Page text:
Please tell us about yourself
ECE ILLINOIS (Electrical & Computer engineering at University of Illinois Urbana Champaign) graduate student Varun Badrinath Krishna’s work at the intersection of machine learning, computer security, and energy systems has earned him a spot in the Siebel Scholars Class of 2018. Krishna is also affiliated with the Coordinated Science Lab. One graduate student in the area of energy sciences is selected to the Siebel Scholars class in his or her final year of study.
The Siebel Scholars program includes some of the most highly accomplished graduates in energy science, computer science, business, and bioengineering. Each scholar receives a $35,000 award and attends the annual Siebel Scholars Conference to discuss and debate global issues. Krishna said, “It’s an honor to be inducted into this club, and I look forward to connecting with other Siebel Scholars at the annual networking events.”
What did you study?
Krishna received his bachelor of engineering degree in computer engineering from the National University of Singapore in 2010. As part of that program, he was selected to participate in an entrepreneurship immersion program in Silicon Valley for a year, during which he interned at a technology start-up company and took entrepreneurship classes at Stanford University. It was through Cleantech events in Silicon Valley that he got excited about the applications of computer science in energy science.
After graduating, Krishna worked in Singapore for the Experimental Power Grid Centre for a year and the Advanced Digital Sciences Center for two years. In both those roles, he developed simulation and analytics tools for smart grid research. Then, he started graduate school at ECE ILLINOIS, where he earned a master’s in 2016 and is now pursuing a PhD in Computer Engineering. He stated that in his time here, “I have enjoyed the world’s best resources for smart grid research at Illinois through TCIPG (Trustworthy Cyber Infrastructure for the Power Grid) and CREDC (Cyber Resilient Energy Delivery Consortium). I am passionate about smart grid research, and I am grateful to my PhD advisor (ECE Department Head Professor William H Sanders) for giving me the freedom to research that topic.”
How did you end up in such an offbeat, unconventional and fascinating career?
Krishna had always been excited about creating technological solutions to problems that he cared about. He initially got into energy systems research because he wanted to improve the efficiency of those systems so that their carbon footprints could be mitigated. In order to do so, he did research on the “smart grid,” which uses network communications and intelligent controls to improve efficiency.
However, he realized that such efforts to improve efficiency could be undermined by cyber adversaries who could compromise those network communications. Krishna added, “It’s similar to how cars have now become ‘smart,’ at the cost of becoming increasingly vulnerable to cyber attacks. While I still work on improving the efficiency of energy systems, the primary focus of my PhD is on detecting and mitigating attacks on controls and communication networks in power grids.” Krishna’s research is currently funded by the U.S. Department of Energy through the CREDC consortium. Today, Krishna is focused on improving the resilience of power grids to cyber attacks on power generation controls.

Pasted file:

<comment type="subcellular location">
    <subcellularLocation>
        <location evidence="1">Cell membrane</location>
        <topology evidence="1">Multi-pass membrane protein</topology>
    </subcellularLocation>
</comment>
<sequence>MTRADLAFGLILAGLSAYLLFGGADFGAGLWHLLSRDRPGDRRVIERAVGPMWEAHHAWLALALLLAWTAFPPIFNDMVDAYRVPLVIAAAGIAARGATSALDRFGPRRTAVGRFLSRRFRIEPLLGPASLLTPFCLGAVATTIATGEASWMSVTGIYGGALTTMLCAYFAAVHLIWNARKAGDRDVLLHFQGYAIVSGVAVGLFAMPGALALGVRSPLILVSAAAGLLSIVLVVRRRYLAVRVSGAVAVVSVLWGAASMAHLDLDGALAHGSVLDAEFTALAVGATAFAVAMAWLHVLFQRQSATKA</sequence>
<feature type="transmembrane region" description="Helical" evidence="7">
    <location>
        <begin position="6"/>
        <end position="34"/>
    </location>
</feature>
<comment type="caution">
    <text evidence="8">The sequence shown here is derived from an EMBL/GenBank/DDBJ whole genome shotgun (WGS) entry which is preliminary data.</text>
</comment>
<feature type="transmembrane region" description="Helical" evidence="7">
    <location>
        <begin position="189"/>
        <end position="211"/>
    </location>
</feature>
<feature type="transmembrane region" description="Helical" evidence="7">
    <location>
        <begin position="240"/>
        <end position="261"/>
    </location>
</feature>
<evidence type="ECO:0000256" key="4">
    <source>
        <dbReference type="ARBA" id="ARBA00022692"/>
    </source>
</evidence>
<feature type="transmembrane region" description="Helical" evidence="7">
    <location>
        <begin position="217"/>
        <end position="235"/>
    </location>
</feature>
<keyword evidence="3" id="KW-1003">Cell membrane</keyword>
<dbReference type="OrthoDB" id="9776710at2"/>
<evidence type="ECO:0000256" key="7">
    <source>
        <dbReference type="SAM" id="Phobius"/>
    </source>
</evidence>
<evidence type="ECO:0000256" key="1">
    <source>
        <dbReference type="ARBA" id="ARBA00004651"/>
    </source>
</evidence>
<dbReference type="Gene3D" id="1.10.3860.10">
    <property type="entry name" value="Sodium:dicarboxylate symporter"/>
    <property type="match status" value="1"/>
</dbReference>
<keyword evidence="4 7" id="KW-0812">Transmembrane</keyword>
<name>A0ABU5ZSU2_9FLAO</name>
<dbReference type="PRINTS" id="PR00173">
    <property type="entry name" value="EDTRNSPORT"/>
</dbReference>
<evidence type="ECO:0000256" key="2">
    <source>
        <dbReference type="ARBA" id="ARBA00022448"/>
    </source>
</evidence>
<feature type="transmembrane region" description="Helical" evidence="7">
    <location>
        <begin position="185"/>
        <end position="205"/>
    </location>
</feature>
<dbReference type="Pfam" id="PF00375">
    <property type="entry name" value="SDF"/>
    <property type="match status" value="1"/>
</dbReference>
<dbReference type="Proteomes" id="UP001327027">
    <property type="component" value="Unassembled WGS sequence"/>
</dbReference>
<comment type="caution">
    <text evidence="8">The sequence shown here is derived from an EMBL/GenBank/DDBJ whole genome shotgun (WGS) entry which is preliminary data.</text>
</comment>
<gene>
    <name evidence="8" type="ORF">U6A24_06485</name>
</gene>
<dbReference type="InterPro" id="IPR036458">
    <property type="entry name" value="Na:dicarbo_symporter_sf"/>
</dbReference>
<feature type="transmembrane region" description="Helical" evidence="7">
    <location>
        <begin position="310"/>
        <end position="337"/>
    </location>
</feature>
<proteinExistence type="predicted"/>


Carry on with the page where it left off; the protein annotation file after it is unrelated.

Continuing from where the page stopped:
Tell us about your work
As a PhD student, Krishna has done internships related to energy science at the ABB Corporate Research Center, the IBM T.J. Watson Research Center, and at Cisco Systems Inc. His work at IBM on improving the efficiency of wind energy integration led to two U.S. patent applications. Earlier this year, Krishna was a winner of the Rambus Computer Engineering Fellowship “for demonstrated excellence in graduate research in the area of computer engineering.”
When asked which research contribution he was most proud of, he said it was his work on mitigating electricity theft, which causes loss of efficiency and costs utilities billions of dollars in lost revenue. That work was funded by the Siebel Energy Institute and the U.S. Department of Energy. It won best paper awards at QEST 2015 and CRITIS 2015.
How does your work benefit the community?
Outside of technology, Krishna has made small contributions to increasing the adoption of solar power in Indian villages. He organized a campaign to raise micro loans for those villagers to help them replace kerosene lamps (which are polluting and inefficient) with clean solar power.
Krishna believes that the importance of efficiency and security for power grids is only going to increase in the future. “Global warming will drive efficiency improvements that can mitigate the carbon footprint of energy systems,” he said. “Cyber threats from nation-state adversaries will similarly drive improvements in security mechanisms for power grids, because attacks on power grids can disrupt all walks of life, making the grids a prime target for those adversaries.” Concerning the next steps for his research, Krishna added, “I would really like my research to go beyond publications, and wind up benefiting electricity consumers, utilities, system operators, facility managers for buildings, and generators.”
What are you doing currently?
I am a Senior Data Scientist at C3.ai and work on developing machine learning models for fraud detection. I work in a team of intelligent and motivated data scientists who are all working to help client enterprises solve business problems using the latest developments in machine learning research.